It’s fashionable these days to style oneself as a victim—trump does it all the time, and so do his thug followers who are now crying about the process they wrote in the House rules. So I’ve decided today to call myself a victim, though I can’t quite identify the evil villain.
Surely, it’s not the nurse who gave me two shots yesterday—flu and pneumonia. She’s someone I’ve known and respected for years, and her injections are always smooth. She said one in each arm, so I asked which one would get less sore. She said pneumonia, so that one went in the right arm. Wrong call.
About midafternoon both arms ached at the injection site, but by early evening those aches had faded, only to be replaced by severe pain in my right shoulder. I probably would have decided in a panic that my arm was about to fall off if it weren’t for the friends who had come by for a glass of wine. He said he’d had the same thing—and it was all in the shoulder, not at the injection site. Thanks to Phil for suggesting heat.
I’ve treated myself with short periods on the hot pad (my physician brother advises against extended heat) and Tylenol and wished I could take aspirin. I think I felt two tiny, tiny twinges at the injection site of the flu vaccine and nothing in the other arm. But my shoulder is still unbelievably sore and sensitive. Makes is really hard to function, so I just kept going back to bed. Perfect day for it, with the cold wet weather that makes you want to burrow in the covers. At least I don’t have to remind Jordan to water the new grass seed—that irritates her, and it’s getting watered by the heavens today.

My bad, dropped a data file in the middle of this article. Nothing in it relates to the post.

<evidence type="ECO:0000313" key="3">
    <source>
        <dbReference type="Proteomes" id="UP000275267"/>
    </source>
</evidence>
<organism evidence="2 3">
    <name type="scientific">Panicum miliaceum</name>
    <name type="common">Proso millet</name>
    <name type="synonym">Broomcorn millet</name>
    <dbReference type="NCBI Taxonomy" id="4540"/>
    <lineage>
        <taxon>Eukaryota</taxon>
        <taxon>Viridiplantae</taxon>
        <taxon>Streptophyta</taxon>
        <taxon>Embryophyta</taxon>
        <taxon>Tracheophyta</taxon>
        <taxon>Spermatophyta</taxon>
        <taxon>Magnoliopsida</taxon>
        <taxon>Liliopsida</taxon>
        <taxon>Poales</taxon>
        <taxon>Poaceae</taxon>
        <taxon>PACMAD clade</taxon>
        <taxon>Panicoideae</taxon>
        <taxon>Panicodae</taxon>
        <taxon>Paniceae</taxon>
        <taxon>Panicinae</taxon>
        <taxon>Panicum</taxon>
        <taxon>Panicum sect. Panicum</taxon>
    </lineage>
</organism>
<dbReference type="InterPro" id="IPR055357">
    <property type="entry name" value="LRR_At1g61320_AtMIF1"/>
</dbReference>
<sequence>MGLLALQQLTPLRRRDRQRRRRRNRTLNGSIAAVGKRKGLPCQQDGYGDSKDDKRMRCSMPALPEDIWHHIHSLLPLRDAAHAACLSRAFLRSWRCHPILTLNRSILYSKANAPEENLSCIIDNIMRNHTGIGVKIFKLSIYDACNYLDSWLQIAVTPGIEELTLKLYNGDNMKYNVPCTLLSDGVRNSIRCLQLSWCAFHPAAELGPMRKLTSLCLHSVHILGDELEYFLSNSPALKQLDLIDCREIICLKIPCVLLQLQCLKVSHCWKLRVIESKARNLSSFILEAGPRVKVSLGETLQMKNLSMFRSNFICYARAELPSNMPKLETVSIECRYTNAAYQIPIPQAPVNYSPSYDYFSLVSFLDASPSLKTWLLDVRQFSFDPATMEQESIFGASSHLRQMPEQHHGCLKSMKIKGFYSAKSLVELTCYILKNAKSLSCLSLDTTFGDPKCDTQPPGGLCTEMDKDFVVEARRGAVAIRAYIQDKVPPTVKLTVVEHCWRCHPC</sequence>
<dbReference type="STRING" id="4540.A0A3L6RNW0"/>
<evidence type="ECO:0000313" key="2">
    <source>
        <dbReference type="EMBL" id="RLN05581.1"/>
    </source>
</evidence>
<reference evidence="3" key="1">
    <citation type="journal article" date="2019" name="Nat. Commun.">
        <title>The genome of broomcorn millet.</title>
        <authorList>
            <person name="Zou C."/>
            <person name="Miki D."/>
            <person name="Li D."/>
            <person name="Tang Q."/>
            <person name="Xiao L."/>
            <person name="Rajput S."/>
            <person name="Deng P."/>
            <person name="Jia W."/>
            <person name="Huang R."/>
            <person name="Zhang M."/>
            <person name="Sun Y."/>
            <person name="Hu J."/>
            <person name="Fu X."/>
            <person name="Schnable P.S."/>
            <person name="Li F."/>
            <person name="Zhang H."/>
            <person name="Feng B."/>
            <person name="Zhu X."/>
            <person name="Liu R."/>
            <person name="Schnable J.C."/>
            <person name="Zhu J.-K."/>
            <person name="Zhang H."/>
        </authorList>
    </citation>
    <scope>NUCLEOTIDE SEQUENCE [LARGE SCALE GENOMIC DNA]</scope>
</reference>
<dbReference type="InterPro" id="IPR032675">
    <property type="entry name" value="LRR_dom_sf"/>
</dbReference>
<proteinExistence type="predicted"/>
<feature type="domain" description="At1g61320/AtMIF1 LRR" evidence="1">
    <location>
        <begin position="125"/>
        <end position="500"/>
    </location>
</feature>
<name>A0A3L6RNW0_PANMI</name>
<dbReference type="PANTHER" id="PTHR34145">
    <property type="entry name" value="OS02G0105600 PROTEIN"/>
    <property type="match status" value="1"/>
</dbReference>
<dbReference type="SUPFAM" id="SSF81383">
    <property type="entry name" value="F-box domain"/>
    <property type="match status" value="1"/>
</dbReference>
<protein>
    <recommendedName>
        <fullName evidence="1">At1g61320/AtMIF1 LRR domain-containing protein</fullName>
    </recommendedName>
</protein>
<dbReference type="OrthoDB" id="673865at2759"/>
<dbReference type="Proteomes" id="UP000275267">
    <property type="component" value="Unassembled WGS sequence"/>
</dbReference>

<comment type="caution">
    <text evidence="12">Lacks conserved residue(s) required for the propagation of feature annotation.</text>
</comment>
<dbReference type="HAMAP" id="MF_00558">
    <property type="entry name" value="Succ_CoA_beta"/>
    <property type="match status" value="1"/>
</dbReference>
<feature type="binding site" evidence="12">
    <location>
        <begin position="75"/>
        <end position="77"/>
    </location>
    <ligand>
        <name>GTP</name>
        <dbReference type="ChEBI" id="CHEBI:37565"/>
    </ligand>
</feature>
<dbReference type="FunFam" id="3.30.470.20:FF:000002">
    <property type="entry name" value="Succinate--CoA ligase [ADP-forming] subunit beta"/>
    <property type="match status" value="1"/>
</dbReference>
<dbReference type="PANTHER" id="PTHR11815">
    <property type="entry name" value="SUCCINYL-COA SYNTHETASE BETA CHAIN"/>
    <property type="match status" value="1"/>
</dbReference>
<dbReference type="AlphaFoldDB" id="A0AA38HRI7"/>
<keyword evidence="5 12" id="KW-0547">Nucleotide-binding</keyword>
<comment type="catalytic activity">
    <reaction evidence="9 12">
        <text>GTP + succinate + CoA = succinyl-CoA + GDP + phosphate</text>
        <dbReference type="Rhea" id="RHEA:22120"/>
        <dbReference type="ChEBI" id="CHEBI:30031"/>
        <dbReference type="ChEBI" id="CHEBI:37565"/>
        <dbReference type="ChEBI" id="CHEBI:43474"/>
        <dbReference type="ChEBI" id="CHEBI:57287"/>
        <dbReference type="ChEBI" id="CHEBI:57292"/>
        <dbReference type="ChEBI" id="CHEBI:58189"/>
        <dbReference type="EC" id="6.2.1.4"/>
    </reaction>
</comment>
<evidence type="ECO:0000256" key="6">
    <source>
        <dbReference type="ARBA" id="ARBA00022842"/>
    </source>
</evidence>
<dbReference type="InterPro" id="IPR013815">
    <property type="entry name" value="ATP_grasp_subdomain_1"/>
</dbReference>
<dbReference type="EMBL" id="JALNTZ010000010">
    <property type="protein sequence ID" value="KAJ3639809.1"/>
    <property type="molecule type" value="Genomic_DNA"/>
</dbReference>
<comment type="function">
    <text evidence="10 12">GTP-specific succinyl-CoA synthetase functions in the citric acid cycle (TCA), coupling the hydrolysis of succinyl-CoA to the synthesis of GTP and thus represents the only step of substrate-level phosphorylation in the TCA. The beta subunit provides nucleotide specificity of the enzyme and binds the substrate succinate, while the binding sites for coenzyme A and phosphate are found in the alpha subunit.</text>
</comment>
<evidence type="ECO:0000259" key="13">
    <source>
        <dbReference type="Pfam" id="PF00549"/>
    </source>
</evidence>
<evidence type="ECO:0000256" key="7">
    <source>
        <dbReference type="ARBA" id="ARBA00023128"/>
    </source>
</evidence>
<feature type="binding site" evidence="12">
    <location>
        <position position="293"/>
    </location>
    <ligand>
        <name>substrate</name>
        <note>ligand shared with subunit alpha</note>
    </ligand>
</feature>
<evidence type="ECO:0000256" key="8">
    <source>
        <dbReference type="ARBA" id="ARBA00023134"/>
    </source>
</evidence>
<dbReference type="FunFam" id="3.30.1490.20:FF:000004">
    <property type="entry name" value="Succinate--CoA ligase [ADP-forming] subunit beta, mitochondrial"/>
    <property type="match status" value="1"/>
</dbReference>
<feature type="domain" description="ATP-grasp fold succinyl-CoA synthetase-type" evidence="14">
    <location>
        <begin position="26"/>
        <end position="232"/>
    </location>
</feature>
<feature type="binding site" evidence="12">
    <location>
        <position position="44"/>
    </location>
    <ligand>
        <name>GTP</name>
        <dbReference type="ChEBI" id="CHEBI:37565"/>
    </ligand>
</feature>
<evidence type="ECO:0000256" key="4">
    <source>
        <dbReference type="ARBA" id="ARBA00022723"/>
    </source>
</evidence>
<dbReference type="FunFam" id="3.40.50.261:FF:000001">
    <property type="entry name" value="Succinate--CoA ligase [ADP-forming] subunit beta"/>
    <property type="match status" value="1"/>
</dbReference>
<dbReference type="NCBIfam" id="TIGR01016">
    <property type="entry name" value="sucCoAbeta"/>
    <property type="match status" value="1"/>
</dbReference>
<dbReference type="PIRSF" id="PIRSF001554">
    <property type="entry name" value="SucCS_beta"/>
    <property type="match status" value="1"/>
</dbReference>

One minute I tell myself I’m being a wimp and to straighten up. Then I remember that I was pretty stoic about severe hip pain before the doctors decided what to do about it, so my pain tolerance must be okay. Not my imagination--the shoulder really does hurt. I also tell myself I am not one to have those vague “I don’t feel well” days—going back to bed throughout the day is unusual for me, so my body must need the rest. Isn’t it funny that we feel guilty about not feeling well?
Sophie, probably affected by the weather and maybe sensing I’m not myself (dogs are pretty good about that), has slept all day, after one brief trip outside early in the morning. I just invited her to go again by opening the door, but she stood immobile and stared at me.
I am reminded of my sweet mom, who throughout my childhood had migraines—infrequent but severe. And she took to her bed for the day. When anyone asked about her, I would cheerfully tell them, “She’ll be all right tomorrow.” And she always was. So that’s where I am—I’ll be all right tomorrow and get back to the work I meant to do today.